RN: Why do you think it was that the great Utd sides of your era - say particularly 1983-84 - never stepped up to lift the title? We hammered the likes of Barca and showed our class but Liverpool took the Championships...
GB: Why did we not win the league in 83/84? Something to do with self belief....we were level with Liverpool with about 4 games to go but somehow they believed they would win it and we weren't sure....yet we had such a good team, perhaps with a bit more luck we could've pulled it off, but we faded the next 2 seasons as well so something was missing in our make up.
RN: United have changed so much these days...
GB: United over the last 10 years have been awesome, a joy to behold. They will continue to win everything because they have the players, the squad size and the self belief...besides that they have Sir Alex. The day he leaves, I hope McClaren or whoever takes over continues the traditions - as Graeme Souness showed, failure to do that could destroy everything that's been built up.
RN: What do you think of United's recent keepers
GB: The greatest in the world was Peter, the fact that I was his hero as a kid was very special for me....but he arrived when he was a mature keeper and played well into his 30's which is the right way to do it. Barthez looks like a worthy contender...he's got the ability, arrogance, success and even his lack of height doesn't seem to be a problem. I do feel sorry for Boz. I'm sure he wants to prove himself but it doesn't seem like he'll get the's something he's going to have to live with.
RN: And, finally, what's next for Gary Bailey?
GB: I'm just completing my A licenses in the UK and I hope to set up a top class academy in SA.....besides that, my TV work is great fun and I'll keep popping in for the odd match at Old T...the SA supporters are due in April for the City home game and I'll be with them...otherwise I'm enjoying the sunshine, beaches, English Premier football and my kids...couldn't ask for much more could I?

A quick meet with Eric Cantona, 2002

It's the jubilee weekend and I'm off to see my own version of Royalty. I've missed all the other beach football tournaments in England when Eric has played because I've been on my hols - I wasn't going to pass up the opportunity this time round.

Red News once again - purely for your benefit you understand - managed to blag some press passes (amazing what adding a few noughts to your circulation figures can do) and thus a few of the team decided to treat the long bank holiday as a euro away on the coast. Bed and breakfast prices suddenly got delusional and thought they were charging for a stay in Buckingham Palace itself and the Hilton actually ended up cheaper than any of them (especially with five in the room...).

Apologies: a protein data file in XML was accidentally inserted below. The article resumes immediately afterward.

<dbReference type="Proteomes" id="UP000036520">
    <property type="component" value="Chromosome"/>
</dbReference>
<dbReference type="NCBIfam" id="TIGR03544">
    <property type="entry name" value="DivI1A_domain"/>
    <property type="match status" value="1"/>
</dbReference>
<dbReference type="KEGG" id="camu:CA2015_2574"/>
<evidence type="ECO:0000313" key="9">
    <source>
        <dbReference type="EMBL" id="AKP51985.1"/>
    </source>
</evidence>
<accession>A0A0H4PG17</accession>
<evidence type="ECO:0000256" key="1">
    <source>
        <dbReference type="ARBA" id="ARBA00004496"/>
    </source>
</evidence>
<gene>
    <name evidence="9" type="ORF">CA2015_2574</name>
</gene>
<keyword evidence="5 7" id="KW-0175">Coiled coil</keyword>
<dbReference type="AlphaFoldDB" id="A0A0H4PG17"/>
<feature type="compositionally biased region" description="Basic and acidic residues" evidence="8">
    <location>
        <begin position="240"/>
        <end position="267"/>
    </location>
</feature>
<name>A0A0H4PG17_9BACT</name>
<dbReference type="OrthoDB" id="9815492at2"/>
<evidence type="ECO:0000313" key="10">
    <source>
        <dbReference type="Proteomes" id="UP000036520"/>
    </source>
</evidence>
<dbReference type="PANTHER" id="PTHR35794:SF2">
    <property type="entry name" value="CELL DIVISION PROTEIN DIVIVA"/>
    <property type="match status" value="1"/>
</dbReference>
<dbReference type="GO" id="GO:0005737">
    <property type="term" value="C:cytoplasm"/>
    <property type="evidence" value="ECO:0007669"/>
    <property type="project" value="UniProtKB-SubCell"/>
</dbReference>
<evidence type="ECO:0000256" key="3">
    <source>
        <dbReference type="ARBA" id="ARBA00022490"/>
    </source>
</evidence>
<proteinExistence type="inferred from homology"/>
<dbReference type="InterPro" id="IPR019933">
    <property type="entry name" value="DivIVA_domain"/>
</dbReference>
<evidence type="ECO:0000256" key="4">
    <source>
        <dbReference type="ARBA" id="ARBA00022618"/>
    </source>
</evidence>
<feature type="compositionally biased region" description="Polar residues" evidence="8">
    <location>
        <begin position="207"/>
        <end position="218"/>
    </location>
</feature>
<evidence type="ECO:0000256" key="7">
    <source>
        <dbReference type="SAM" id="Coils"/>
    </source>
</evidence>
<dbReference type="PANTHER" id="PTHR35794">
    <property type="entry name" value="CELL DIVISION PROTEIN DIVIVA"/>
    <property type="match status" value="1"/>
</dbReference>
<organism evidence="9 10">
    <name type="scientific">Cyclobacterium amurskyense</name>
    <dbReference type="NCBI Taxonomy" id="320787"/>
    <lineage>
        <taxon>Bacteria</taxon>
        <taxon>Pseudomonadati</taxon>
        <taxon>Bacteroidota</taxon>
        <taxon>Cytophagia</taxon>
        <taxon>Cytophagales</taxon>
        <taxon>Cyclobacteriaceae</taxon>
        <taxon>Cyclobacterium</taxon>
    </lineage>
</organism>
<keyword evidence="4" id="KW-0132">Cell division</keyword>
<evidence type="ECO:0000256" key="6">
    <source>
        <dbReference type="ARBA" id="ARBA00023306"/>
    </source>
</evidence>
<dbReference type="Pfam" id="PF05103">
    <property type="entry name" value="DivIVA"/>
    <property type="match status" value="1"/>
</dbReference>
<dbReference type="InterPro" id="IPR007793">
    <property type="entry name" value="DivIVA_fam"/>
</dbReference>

Even better to learn that Eric, arriving late on the Saturday (the tournament was to be played from then until the Monday afternoon), was to be staying there. But ...not our one! Instead he was in the one just down the road and I homed my stalking impressions admirably over the next few days by managing to walk past that Hilton at every opportunity to see if Eric was around and fancied a pint.

You just don't realise, or should that be recall, the affect that Eric still has over us. Of course we all know the basics - catalyst, inspiration and for my generation the greatest United player we've seen - but here we are all these years on from retirement and he still means as much to United fans as he ever did. He's a talismanic figure and you only truly realise it close up. Contrary to some rumours he stayed behind for an hour after the games were finished on the Sunday to sign every autograph for the waiting crowd (100-150). Children, adults, families, from the dedicated Red to glory hunter, all were there to catch a glimpse, many just wanting the opportunity to say their version of 'thanks'.

On the Monday he had to disappoint some of those who were waiting because he had a plane to catch but unlike other United players, past and present, who I've seen waltz by, make a token blurred autographic gesture and then rush off, Eric took his time and seemed to appreciate the adulation buzzing around him. Well who else would get this kind of reception? However much I appreciate and support the current great set of players in the United team, there is nobody like Eric who'd I travel across England to see play beach football, let alone 5 years after they've left Old Trafford.

Not Matt Le Tissier that's for sure. The star of the England beach team, only just out of retirement himself from Southampton, where he too had been rewarded godlike status, saw only one Southampton fan make the journey down. As he watched Eric and the melee around him at all times he probably realised the difference between support and hero worship. One older male Red gave a shirt for Eric to sign. "I love you Eric, sign the shirt saying you love me". I've always wanted to speak to Eric, and hoped that if I did meet him and get the chance I'd have perfect composure and not lose it, garbling nonsense.